The given names Hendrick and Jan, are two of the most common, possibly the two most common given names found in New Amsterdam. Therefore, to no surprise, we find that the name Hendrick Janszen, is also very common. There are in fact a number of different men with that name living in the (relatively) small community of New Amsterdam from 1638 to 1664 (and beyond). One other, for example, was Hendrick Janszen, tailor (snyder), who is easily separated out from the other Hendrick Janszens by the addition of his occupation after his name. Our Hendrick Janszen, smith (smitt) is distinguished from the other Hendrick Janszens in the same way. There are, however, one, two, or three other Hendrick Janszens that should be mentioned.
On 12 November 1642, "Hendrick Jansen from Oldenborch," age 20, a soldier, admitted to selling powder to (Jan) Schepmoes. Hendrick was ordered to perform his guard duty and remain at the Fort until the next court session.**** "Oldenborch" would be Oldenburg, and as mentioned above, our Hendrick Janszen was from Jever, then a city in the county of Oldenburg. In this case I would suspect that the Oldenburg being referred to was the city of the name, and not the county, and we cannot assume that this man was also from Jever. Born about 1622, "Hendrick Jansen from Oldenborch" was not the same man, "Hendrick Jansen from Jeveren, locksmith," who sold Adam Brouwer a house lot in February 1645.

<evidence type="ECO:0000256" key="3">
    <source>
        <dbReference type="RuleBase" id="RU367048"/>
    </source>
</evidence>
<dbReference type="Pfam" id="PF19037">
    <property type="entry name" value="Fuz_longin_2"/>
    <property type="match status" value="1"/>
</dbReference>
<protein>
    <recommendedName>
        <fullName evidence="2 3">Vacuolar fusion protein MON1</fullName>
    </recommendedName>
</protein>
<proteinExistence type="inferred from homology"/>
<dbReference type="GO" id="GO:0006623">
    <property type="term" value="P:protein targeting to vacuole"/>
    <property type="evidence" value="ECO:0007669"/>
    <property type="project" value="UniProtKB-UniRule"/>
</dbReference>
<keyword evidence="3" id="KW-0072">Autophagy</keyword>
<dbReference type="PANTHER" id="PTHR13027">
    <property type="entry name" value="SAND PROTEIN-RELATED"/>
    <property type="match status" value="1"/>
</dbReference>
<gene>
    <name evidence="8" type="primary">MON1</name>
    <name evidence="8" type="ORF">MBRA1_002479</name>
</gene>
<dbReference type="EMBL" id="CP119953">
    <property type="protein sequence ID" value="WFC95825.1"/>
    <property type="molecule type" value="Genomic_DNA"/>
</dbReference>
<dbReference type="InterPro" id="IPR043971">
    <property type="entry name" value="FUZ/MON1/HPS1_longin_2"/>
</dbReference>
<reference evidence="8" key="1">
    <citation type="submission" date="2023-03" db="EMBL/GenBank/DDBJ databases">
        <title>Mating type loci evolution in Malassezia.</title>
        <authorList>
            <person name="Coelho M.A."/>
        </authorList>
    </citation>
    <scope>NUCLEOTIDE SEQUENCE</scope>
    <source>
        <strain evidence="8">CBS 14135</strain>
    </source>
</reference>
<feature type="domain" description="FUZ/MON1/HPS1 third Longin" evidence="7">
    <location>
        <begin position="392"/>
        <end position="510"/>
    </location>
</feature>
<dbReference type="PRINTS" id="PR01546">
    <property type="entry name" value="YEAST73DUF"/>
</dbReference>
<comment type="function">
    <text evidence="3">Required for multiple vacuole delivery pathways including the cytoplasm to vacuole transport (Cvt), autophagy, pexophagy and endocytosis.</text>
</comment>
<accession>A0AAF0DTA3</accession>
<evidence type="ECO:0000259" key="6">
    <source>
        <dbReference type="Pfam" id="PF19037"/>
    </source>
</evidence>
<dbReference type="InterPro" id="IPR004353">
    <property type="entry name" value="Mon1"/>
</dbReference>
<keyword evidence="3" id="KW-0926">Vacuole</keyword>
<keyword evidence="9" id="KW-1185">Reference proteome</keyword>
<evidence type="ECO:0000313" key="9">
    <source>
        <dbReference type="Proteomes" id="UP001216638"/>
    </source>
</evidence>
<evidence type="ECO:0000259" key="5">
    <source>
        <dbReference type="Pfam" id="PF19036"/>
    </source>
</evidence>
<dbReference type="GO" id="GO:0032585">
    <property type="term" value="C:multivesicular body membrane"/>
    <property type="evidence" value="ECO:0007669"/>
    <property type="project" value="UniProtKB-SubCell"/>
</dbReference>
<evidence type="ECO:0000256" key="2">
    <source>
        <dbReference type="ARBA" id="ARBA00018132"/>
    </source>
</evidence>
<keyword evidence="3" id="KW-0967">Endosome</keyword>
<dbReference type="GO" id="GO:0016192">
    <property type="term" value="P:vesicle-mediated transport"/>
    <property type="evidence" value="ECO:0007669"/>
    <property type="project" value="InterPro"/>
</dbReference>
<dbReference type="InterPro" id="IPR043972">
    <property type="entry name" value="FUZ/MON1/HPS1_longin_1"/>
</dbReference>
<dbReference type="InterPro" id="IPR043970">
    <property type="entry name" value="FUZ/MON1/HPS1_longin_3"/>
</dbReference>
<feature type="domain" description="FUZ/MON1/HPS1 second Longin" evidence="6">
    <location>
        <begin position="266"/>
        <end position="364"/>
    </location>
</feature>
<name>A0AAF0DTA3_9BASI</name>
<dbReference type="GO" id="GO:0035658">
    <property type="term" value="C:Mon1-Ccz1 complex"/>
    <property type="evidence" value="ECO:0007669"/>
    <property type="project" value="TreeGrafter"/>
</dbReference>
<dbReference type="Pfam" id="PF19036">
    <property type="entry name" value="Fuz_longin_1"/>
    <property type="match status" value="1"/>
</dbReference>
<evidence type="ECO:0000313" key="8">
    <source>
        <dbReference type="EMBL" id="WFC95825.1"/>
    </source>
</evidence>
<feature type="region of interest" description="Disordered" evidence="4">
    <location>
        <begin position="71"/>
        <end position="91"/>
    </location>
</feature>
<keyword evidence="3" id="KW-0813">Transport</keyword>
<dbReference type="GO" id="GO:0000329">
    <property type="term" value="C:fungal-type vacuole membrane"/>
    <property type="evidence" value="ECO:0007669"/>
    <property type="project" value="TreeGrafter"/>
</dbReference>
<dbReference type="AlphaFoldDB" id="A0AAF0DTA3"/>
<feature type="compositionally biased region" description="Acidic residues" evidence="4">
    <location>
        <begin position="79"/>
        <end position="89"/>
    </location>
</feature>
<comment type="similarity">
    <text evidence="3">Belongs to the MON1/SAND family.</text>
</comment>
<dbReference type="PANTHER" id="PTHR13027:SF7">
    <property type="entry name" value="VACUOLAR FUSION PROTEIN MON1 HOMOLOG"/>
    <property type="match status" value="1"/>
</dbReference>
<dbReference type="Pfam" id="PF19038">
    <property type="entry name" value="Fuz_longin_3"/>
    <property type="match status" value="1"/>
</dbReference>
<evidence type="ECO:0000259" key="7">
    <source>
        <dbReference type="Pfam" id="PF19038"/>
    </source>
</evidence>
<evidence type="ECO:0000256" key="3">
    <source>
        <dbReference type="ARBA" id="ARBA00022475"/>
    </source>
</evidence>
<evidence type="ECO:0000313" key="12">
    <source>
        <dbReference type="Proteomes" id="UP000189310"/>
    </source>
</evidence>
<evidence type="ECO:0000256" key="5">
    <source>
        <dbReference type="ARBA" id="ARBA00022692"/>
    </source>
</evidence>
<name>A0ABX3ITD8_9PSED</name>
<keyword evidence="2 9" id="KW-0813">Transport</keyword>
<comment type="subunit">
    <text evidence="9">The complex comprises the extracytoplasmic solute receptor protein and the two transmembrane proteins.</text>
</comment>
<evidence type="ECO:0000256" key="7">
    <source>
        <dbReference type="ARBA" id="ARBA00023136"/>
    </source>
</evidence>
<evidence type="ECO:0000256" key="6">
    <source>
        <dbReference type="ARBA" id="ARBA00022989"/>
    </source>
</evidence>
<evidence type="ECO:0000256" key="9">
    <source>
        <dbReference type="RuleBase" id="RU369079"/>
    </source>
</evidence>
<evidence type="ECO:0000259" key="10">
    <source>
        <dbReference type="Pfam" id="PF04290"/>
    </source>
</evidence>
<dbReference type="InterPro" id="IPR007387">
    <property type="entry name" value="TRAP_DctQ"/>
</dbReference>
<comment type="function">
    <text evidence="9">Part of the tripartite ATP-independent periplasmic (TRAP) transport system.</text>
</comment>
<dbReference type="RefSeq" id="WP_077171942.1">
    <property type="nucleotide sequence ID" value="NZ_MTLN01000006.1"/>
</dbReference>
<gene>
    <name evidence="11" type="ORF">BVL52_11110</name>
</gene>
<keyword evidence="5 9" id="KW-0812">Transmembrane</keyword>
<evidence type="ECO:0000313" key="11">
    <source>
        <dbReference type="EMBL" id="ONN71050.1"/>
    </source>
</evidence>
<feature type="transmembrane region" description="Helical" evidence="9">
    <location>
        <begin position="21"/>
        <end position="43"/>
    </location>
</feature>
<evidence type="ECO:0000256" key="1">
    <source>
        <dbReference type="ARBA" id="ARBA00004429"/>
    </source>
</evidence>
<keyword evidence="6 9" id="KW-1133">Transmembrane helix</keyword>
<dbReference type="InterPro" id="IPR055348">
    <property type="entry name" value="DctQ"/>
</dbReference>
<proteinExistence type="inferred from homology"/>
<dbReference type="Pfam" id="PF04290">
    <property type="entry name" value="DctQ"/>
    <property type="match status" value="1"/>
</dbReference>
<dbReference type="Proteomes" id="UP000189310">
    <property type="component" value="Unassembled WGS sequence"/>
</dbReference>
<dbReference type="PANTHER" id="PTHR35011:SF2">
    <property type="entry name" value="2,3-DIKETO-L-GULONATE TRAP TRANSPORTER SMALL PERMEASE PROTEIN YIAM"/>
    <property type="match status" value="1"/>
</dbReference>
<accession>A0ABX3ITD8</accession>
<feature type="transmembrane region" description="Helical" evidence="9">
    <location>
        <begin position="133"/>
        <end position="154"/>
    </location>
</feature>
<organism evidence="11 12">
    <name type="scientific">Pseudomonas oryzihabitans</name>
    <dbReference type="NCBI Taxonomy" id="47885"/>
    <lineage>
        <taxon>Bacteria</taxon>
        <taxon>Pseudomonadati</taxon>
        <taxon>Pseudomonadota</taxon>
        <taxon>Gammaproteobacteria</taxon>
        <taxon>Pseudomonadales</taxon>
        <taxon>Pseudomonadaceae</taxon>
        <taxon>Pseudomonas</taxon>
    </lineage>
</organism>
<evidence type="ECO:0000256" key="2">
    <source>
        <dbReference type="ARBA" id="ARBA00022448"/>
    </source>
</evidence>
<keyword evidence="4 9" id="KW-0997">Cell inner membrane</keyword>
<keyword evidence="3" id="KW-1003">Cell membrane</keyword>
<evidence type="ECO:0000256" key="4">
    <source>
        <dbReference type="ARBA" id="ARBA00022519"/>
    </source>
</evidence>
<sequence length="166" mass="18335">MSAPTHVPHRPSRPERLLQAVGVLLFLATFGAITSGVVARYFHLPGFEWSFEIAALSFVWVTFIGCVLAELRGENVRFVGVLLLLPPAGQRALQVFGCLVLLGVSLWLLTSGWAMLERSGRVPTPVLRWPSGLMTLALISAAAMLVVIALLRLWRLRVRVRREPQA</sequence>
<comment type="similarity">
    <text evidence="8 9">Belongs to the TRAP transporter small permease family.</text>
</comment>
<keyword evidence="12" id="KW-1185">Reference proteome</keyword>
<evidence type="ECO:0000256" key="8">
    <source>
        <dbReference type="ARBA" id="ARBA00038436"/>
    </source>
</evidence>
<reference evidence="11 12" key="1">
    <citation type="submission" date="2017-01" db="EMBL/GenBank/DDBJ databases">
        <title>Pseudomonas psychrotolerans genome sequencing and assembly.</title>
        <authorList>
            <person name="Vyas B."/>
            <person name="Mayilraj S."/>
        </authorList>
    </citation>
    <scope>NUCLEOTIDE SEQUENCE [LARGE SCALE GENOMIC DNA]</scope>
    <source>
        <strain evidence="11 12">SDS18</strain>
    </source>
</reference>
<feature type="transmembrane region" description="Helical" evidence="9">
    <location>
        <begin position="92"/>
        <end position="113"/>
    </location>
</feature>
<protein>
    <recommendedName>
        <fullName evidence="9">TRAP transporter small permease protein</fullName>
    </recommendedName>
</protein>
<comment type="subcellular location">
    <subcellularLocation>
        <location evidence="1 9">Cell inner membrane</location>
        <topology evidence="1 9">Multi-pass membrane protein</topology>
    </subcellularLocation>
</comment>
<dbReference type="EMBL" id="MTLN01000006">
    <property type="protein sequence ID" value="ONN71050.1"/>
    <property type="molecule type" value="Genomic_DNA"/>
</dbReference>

On 25 August 1656 a patent was granted to Hendrick Jansen van Jeveren for a piece of land beyond Hellgate on Long Island.***** The property was bounded by properties belonging to Lieven Jansz and Adrian Dircksz. It was in the then town of Newtown, a predominately "English" town. Hendrick Jansen is found in the records there, sometime recorded with the name, Henry Johnson (an English equivalent to Hendrick Jansen) right through to 1677 when he is an "appellant" in a suit with William Hallet. He is on the rate list at Newtown in 1662, 1666 and 1667 as Henry Johnson. The undated will of Thomas Lawrence of Newtown (proved 25 February 1703) mentions a lot he bought of Hendrick Johnson. It is apparent that there were (at least) two men named Hendrick Jansen, both originally from Jeveren, who lived in New Netherland at the same time. By locating and considering all of the records that belong to each, we can easily separate the two. For a timeline of events and sources see, "Hendrick Jansen Van Jeveren, a.k.a. Henry Johnson, of Newtown, L. I." (PDF).